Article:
Social and economic mobility is one of the freedoms of our time. To a degree, anyone with the required academic ability can attend any university. What is rarely discussed is how students struggle to take that first step and move out of poverty, through higher education.
A degree improves the chances of becoming socially mobile. Unfortunately students that come from diverse backgrounds can struggle to navigate life at university. They are just not prepared to deal with the socioeconomic pressure of being a full time student.
Facebook has given these students a voice through an anonymous group called Class Confession. Those students who are facing sometimes insurmountable challenges can vent, get support, and express themselves without fear of being socially stigmatized.
“#560: I remember one time I couldn’t afford a metro card to go pick up my first paycheck after I had not worked in 4 months at 168th street in the medical center.
I had exactly $1.74 in my bank account. I remember walking from 116th street to 168th that day just reflecting on the situation.
Class Confessions serves to illuminate the unique experiences of people from different socioeconomic backgrounds. The idea behind this group launched by FLIP (First-Generation Low-Income Partnership) at Columbia University is to encourage struggling students to share their stories and reach out for support.
These underlying student struggles highlight that Ivy league Universities in particular may not be equipped to provide appropriate pastoral and financial support, with more privileged classmates struggling to relate to the challenges these students face.
Toni Airaksinen, who introduced the concept through his work with FLIP sees it as a vehicle to remove the social stigma and fear that surrounds student struggle.
“Since starting Class Confessions, many students have felt comfortable enough to approach me in person to talk about their struggles, but this still happens far too infrequently. I have listened while people tell me about their feelings of cultural alienation, lamenting their need to economize by skipping meals, or speaking in hushed tones about the prospect of being homeless during the summer. And although these students feel secure talking to me, it is still too difficult to seek out listeners on this campus.”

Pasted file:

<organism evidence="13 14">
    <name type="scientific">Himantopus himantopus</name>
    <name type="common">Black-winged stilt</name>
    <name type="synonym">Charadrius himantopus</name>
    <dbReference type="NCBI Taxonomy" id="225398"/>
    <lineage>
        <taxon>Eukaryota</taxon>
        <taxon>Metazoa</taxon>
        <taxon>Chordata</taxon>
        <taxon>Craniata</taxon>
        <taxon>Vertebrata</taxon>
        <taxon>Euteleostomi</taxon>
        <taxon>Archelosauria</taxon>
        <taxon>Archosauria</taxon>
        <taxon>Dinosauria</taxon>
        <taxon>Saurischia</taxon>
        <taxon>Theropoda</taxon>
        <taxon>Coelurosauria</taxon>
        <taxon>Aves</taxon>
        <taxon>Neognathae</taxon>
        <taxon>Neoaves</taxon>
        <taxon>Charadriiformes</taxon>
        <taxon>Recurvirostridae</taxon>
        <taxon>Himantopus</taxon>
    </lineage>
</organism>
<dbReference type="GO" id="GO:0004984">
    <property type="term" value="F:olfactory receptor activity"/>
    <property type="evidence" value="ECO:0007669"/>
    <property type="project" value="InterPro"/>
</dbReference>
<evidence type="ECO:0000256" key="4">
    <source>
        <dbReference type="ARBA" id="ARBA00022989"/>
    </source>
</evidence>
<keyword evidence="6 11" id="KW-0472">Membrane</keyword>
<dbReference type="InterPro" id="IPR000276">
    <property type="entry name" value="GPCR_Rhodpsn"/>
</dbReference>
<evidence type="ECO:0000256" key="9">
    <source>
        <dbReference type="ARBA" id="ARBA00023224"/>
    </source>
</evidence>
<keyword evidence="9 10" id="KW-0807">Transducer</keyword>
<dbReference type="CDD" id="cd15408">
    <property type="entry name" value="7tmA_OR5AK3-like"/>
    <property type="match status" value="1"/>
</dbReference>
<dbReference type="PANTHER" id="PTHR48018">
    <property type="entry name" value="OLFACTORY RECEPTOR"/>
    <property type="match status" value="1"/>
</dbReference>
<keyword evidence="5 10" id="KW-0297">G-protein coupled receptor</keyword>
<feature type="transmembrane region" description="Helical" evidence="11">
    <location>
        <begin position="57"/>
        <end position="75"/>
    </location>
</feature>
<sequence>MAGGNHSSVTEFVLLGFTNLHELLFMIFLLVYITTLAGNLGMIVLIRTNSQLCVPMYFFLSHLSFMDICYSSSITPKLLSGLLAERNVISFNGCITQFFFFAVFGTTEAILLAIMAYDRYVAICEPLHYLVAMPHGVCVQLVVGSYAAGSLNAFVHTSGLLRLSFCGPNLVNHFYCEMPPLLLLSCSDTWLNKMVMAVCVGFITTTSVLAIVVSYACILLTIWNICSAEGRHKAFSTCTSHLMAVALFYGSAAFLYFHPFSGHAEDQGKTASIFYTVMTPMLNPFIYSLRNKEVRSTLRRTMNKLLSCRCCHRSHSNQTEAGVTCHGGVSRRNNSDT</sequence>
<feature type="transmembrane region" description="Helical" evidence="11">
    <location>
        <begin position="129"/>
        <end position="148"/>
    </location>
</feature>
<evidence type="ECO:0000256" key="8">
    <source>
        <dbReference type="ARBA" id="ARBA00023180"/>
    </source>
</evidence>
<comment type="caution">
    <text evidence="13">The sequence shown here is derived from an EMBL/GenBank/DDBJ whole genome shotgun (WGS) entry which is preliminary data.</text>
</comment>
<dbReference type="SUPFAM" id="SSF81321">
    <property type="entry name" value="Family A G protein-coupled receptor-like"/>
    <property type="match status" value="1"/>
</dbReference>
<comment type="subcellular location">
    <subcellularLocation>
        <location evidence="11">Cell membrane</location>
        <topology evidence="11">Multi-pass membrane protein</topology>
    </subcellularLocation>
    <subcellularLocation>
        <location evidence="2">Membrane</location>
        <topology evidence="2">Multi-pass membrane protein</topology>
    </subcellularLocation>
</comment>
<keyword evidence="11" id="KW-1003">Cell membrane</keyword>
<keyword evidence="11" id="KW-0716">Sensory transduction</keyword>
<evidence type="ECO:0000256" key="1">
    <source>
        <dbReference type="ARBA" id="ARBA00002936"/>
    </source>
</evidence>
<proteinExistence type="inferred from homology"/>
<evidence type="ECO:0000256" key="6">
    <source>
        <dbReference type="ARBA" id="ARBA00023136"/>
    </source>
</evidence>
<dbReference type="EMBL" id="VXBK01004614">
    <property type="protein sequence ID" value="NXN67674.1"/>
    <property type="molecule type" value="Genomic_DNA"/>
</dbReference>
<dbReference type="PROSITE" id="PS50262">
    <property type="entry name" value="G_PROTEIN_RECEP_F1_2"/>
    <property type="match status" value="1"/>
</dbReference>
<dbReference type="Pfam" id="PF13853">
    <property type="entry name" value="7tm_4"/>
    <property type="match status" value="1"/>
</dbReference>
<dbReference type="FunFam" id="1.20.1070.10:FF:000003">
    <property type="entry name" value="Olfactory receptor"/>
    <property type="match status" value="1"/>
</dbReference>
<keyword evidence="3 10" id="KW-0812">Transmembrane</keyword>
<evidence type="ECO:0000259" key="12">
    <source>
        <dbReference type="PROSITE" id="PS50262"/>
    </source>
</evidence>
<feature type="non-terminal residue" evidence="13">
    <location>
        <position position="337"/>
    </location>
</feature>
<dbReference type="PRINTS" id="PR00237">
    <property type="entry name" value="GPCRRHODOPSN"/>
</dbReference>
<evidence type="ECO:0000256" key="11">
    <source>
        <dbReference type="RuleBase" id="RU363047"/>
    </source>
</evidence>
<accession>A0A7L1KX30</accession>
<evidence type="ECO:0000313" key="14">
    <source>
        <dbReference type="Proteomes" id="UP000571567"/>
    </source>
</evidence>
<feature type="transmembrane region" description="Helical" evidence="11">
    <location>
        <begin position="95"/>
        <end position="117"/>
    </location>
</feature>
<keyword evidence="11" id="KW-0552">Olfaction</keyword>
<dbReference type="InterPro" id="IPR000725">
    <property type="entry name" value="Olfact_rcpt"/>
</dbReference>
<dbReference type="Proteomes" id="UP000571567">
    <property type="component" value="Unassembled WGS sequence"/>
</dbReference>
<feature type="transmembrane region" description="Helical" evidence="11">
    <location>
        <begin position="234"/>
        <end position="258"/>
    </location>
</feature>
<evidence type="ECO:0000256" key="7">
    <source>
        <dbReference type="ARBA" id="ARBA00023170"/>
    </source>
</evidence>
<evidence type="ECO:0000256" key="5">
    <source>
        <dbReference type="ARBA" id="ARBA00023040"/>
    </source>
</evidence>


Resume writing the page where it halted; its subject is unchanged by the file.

Having been the first of my family to attend university; I understand this issue fully, working full-time throughout my degree. I appreciate that navigating the socioeconomic landscape is often as challenging as the course itself, with little or no support outside of applying of financial aid.
Universities have opened their doors to a wider demographic with positive action campaigns and initiatives that encourage those from different socioeconomic backgrounds to enroll.
The majority of these students have no choice but to work full time, to make ends meet with complex family backgrounds; often they are alone or emerging from a dysfunctional home situation.
The reality is that students with potential to add value to the workforce and improve diversity get defeated by the very vehicle set up to assist them. These students fall foul of socioeconomic challenges related to gaining the qualifications that will set them free.
[image credit/usnews.com Video/Olivia Crellin/BBC]